Right now, a big beautiful dog is waiting for a devoted and caring family! Love large with $25 adoptions for adult dogs over 40 pounds at our Jan Rees-Jones Animal Care Center and Ellis County Animal Care Center through December 31st. Come meet your new best friend!
The Mary Spencer Clinic is open for spay and neuter surgeries for dogs and cats. Make an appointment today.
Save lives today with a gift that will go straight to work protecting and caring for animals throughout North Texas.
Volunteer and make every day special for the animals in our shelters. Give your time and heart based on your schedule and interests.
Late summer into the fall can mean overworked power grids and bad weather. From tornados and hurricanes to blackouts and flooding, it’s important for every family to have an emergency plan in place. Given the chaos that ensued this February when a freak blizzard caused mass destruction and disruption across Texas, making plans for the unexpected is at the top of all our minds.
Preparing your home for an emergency can seem like a daunting and even stressful task. There are so many scenarios to plan for that it might be overwhelming, and each family has different needs as well as different means of support that can affect their ability to respond in case of a disaster. From kids to pets, there are elements of every household that require modified emergency plans. Our friends at Hill’s Pet Nutrition have a fantastic guide that can help get you started and here we want to give you an in-depth look at what pet owners should consider and expect in case of an emergency.
There are some small but incredibly important actions you can take to prepare your home for emergencies.
Every home and vehicle needs to have a basic first aid kit. You can find one for purchase or put together a kit yourself. Pet first aid kits are fairly similar to human first aid kits, but there are a few key items you want to make sure you have in your kit for your pet, noted in the infographic below.
Injury and illness aren’t the only things to consider when disaster planning. It is also important to keep key survival supplies together for you and your pets. When an emergency arises, time is precious, and every second spent running around the house trying to find necessities can endanger your life. Below is an infographic listing a few key items to have readily accessible for your pet in the event of an emergency.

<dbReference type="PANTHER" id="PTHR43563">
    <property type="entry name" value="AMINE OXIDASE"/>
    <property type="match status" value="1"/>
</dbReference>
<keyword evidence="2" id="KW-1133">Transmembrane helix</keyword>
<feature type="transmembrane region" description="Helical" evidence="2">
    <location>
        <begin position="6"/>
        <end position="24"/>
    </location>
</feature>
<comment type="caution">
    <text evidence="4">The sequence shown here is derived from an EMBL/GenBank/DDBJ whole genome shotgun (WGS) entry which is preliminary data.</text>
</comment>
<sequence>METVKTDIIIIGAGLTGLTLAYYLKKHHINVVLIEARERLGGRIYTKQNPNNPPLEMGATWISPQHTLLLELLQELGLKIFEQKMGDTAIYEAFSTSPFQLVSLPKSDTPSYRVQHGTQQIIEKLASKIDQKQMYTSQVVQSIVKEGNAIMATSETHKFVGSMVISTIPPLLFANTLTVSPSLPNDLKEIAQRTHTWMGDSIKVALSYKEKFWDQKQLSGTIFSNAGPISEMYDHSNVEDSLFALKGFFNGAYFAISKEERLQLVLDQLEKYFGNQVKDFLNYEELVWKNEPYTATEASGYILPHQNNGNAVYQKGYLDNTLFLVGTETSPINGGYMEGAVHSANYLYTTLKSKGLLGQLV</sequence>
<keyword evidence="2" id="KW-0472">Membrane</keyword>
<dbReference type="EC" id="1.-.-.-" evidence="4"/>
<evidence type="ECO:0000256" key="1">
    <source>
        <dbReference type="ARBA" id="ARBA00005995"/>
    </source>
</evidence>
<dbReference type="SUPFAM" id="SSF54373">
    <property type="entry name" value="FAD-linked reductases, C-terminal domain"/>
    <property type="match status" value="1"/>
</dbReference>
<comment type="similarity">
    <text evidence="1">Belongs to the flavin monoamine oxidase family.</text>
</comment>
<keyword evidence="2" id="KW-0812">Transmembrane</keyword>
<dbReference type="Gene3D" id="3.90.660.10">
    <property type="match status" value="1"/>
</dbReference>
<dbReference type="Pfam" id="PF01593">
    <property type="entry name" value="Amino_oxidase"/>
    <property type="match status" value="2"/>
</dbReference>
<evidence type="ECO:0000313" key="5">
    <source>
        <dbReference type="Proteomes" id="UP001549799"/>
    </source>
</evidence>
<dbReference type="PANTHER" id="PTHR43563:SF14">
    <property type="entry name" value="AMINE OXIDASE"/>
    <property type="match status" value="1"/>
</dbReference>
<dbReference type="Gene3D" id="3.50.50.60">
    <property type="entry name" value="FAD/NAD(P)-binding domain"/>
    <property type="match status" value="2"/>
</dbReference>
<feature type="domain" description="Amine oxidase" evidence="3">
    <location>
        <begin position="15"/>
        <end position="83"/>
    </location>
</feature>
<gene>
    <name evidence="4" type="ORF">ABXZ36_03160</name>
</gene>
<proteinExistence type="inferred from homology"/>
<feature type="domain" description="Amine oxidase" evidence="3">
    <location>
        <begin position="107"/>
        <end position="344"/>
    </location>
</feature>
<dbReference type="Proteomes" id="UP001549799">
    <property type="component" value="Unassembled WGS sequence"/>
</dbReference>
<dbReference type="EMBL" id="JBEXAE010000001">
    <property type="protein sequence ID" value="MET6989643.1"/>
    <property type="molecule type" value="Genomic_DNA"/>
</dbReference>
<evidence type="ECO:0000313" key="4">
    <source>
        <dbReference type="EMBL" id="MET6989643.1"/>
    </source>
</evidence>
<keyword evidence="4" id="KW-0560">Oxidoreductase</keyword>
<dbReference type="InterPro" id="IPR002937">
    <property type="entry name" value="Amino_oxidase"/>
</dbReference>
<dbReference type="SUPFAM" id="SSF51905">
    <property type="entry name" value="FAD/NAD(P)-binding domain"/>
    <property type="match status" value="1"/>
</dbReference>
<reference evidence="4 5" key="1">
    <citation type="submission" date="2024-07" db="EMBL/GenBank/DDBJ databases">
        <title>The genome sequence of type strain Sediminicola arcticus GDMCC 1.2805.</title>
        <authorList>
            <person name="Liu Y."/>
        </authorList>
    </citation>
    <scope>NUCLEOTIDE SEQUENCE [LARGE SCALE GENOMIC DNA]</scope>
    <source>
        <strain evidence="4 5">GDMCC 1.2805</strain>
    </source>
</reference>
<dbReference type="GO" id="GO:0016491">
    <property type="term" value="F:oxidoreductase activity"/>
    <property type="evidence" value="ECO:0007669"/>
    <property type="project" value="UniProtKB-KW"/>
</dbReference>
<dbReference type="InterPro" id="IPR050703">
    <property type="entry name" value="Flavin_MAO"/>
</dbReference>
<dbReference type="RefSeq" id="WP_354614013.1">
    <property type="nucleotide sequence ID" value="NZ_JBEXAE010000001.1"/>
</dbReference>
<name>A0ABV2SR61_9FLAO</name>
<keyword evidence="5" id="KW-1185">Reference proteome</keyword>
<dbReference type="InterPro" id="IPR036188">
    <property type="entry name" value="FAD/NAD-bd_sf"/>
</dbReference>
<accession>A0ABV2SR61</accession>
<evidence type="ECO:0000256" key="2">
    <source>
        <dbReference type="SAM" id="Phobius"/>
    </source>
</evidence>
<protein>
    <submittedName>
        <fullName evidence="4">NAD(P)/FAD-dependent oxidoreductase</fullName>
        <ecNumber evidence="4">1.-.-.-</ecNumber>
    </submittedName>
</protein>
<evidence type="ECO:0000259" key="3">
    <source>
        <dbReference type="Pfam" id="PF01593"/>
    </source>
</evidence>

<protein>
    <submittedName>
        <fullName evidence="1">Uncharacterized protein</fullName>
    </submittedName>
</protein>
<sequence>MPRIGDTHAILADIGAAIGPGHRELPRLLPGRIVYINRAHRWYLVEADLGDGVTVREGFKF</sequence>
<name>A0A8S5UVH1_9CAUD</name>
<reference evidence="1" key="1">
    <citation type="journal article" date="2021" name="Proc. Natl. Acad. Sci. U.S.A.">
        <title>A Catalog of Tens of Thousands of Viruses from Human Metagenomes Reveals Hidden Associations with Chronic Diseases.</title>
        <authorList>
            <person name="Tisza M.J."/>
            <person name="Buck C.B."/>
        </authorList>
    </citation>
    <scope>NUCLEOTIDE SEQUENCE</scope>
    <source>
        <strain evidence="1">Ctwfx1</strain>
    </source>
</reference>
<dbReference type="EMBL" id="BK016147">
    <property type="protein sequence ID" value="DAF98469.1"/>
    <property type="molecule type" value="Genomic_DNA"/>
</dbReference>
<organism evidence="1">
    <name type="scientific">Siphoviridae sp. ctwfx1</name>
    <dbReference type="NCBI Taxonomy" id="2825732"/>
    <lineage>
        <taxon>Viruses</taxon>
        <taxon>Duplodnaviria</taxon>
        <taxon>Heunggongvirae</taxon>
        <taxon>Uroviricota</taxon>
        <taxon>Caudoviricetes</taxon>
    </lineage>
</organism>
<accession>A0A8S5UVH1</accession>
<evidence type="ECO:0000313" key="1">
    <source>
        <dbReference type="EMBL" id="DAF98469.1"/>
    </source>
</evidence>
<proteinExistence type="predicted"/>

The absolute devastation of Hurricane Katrina taught everyone in the nonprofit world and government at all levels many hard lessons about emergency response, especially in regards to families with pets. Many people ended up refusing to evacuate because their means of transportation, emergency housing or even rescue teams would not permit their pets to accompany them. Pets and people lost their lives as a result. Thankfully, Congress passed the Pet Evacuation & Transportation Standard (PETS) Act in 2006. This law authorized the Federal Emergency Management Agency (FEMA) to “ensure that state and local emergency preparedness operational plans address the needs of individuals with household pets and service animals prior to, during, and following a major disaster or emergency.” If you need to be rescued, transported or housed with your animal, you have a right to those accommodations.
Local, state and federal emergency planning and response discussions now include pets. We were able to see firsthand the incredible need for this during Hurricane Harvey in 2017. The SPCA of Texas and Dallas Animal Services established and operated an adjacent emergency pet shelter next to the facility housing people. This ensured that not only would pet owners have peace of mind knowing their pets were cared for at no cost to them, but could also visit with their pets, who provide much-needed comfort and support during the trauma of displacement.
We know that planning for emergencies is a privilege that can feel out of reach to some – whether working two jobs or more makes time scarce or the cost of preventative maintenance and emergency items makes preparation more difficult. Physical disabilities, language barriers and other factors can also present obstacles to safety in a disaster. Rural, urban and suburban areas all have different challenges to emergency response and access to resources. Rest assured these are all part of disaster planning at the government and nonprofit levels, but individual households should tailor their plans to ensure that everyone in their family, pets included, are accommodated for.
Asking for help isn’t easy, and sometimes securing help can be even more difficult. Nonprofits, local government agencies, schools and places of worship are excellent resources during crises, so look into what organizations are close to you and feel free to reach out any time to ask how you can access assistance when you need it. When disaster strikes, the SPCA of Texas is here to support our community. If you need supplies in an emergency, reach out to us at 214-742-7722.
All the doggone news? Cute cat pictures? Ways you can get involved? You bet.
Share your email with us and we’ll fetch the latest for you.